- A wrongful death suit is pending against the city
- Kelly Thomas, 37, who was homeless, was beaten last year in Fullerton, California
- Officer Manuel Ramos and Cpl. Jay Patrick Cicinelli are charged in the death
- They have pleaded not guilty to the charges
The City of Fullerton, California, has reached a $1 million settlement with the mother of a mentally ill homeless man who died last year after a beating he received at the hands of police officers.
The settlement comes a week after a California judge ordered that two Fullerton police officers stand trial in the beating death of Kelly Thomas. The city council unanimously approved the award during a closed-door session Tuesday.
"To lose a son at the hands of rogue police officers is an indescribable horror," said Brian Gurwitz, the attorney representing Cathy Thomas, Kelly's mother. "There is nothing this council could ever do to compensate her for the loss she's suffered."
The city and Cathy Thomas said in a joint statement that Thomas agreed to drop any potential legal claims against the city in exchange for the $1 million.
"Resolution of Ms. Thomas' claim at this time allows her to begin the healing process and avoid what would likely be protracted, expensive and difficult litigation," the statement says.
The city noted in a separate statement that the city did not admit responsibility for Kelly Thomas' death as part of the settlement.
The settlement will not affect a separate wrongful death suit filed by Thomas' father.
"I'm not in the money game, whatever money ... I will get ... is going to go to the foundation that I started for Kelly," the father, Ron Thomas, told CNN affiliate KCAL-TV.
Officer Manuel Ramos is charged with second-degree murder and involuntary manslaughter, and Cpl. Jay Patrick Cicinelli is charged with involuntary manslaughter and felony use of excessive force in the July 5 incident.
They have pleaded not guilty to the charges.
Kelly Thomas was shirtless and wearing a backpack when Ramos first approached him in response to a call about a homeless man looking into car windows and pulling on handles of parked cars.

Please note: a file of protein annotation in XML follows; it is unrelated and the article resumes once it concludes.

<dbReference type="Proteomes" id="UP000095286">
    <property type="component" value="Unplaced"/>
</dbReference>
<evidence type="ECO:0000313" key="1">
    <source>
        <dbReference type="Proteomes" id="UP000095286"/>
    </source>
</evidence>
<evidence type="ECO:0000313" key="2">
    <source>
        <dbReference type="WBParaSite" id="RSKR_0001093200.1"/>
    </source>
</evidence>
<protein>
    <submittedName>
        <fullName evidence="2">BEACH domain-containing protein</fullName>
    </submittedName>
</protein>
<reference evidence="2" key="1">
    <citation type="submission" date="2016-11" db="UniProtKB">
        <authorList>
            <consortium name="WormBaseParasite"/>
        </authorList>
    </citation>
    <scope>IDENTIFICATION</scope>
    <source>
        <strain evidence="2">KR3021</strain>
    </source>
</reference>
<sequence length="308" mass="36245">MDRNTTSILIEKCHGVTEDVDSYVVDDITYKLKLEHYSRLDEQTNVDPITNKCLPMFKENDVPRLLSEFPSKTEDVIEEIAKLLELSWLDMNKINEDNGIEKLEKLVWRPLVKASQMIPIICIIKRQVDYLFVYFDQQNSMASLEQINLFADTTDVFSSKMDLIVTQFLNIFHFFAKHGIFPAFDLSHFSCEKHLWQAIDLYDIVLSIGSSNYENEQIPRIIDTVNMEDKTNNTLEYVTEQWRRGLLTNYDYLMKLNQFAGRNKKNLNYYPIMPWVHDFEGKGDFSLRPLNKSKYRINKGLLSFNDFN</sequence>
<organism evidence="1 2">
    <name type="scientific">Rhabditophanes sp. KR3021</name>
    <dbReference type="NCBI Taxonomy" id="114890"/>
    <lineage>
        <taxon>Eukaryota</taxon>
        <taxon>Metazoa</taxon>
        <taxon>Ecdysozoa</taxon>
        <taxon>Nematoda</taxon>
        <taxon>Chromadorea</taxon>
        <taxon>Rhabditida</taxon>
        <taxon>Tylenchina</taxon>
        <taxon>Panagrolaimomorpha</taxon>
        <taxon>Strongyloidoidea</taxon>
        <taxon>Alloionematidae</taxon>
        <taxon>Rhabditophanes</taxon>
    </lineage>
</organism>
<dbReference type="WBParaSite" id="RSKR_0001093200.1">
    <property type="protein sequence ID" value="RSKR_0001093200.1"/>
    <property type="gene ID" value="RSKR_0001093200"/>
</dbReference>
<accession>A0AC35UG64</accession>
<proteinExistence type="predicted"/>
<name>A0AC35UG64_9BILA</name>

A graphic 16-minute video of the incident begins with Thomas -- a 37-year-old homeless man with schizophrenia -- sitting and being told by Ramos to put his feet out and hands on his knees.
When Thomas is slow to cooperate, Ramos then tells him: "You see my fists? They're getting ready to f--- you up."
Thomas, who is unarmed and shirtless, stands and another officer walks over. They hit him with their batons and hold him on the ground as he begs for help.
"OK, I'm sorry, dude. I'm sorry!" he screams. At one point, Thomas says he can't breathe. The officers tell him to lie on his stomach, put his hands behind his back and relax.
"OK, here, here, dude, please!" he says.
Other officers arrive.
At times, trees block the view of the camera, and it's not always clear who is doing what as officers pile on top of Thomas.
One uses a stun gun.
Thomas cries out for help and, toward the end of the beating, starts calling for his father: "Dad! Help me. Help me. Help me, Dad."
His voice gets softer and trails off. By the end of the video, he is lying in a pool of blood as the officers wonder out loud what to do next.
One can be heard saying: "We ran out of options, so I got to the end of my Taser and I ... smashed his face to hell."
Thomas died five days after the incident. The FBI is investigating civil rights violations in the case, as well.
Orange County District Attorney Tony Rackauckas has said that Thomas suffered brain injuries, facial fractures, rib fractures and extensive bruising and abrasions. The county coroner listed his manner of death as a homicide and said he died because he was unable to breathe after having his chest compressed.
Ramos, 37, a 10-year veteran of the police department, would face a maximum sentence of 15 years to life if convicted, authorities said. Cicinelli, 39, a 12-year Fullerton police veteran, would face a maximum of four years in prison if convicted.
Six Fullerton officers, including Ramos and Cicinelli, were put on paid leave after Thomas' death. The case drew widespread attention to the police department of Fullerton, a city about 25 miles southeast of downtown Los Angeles.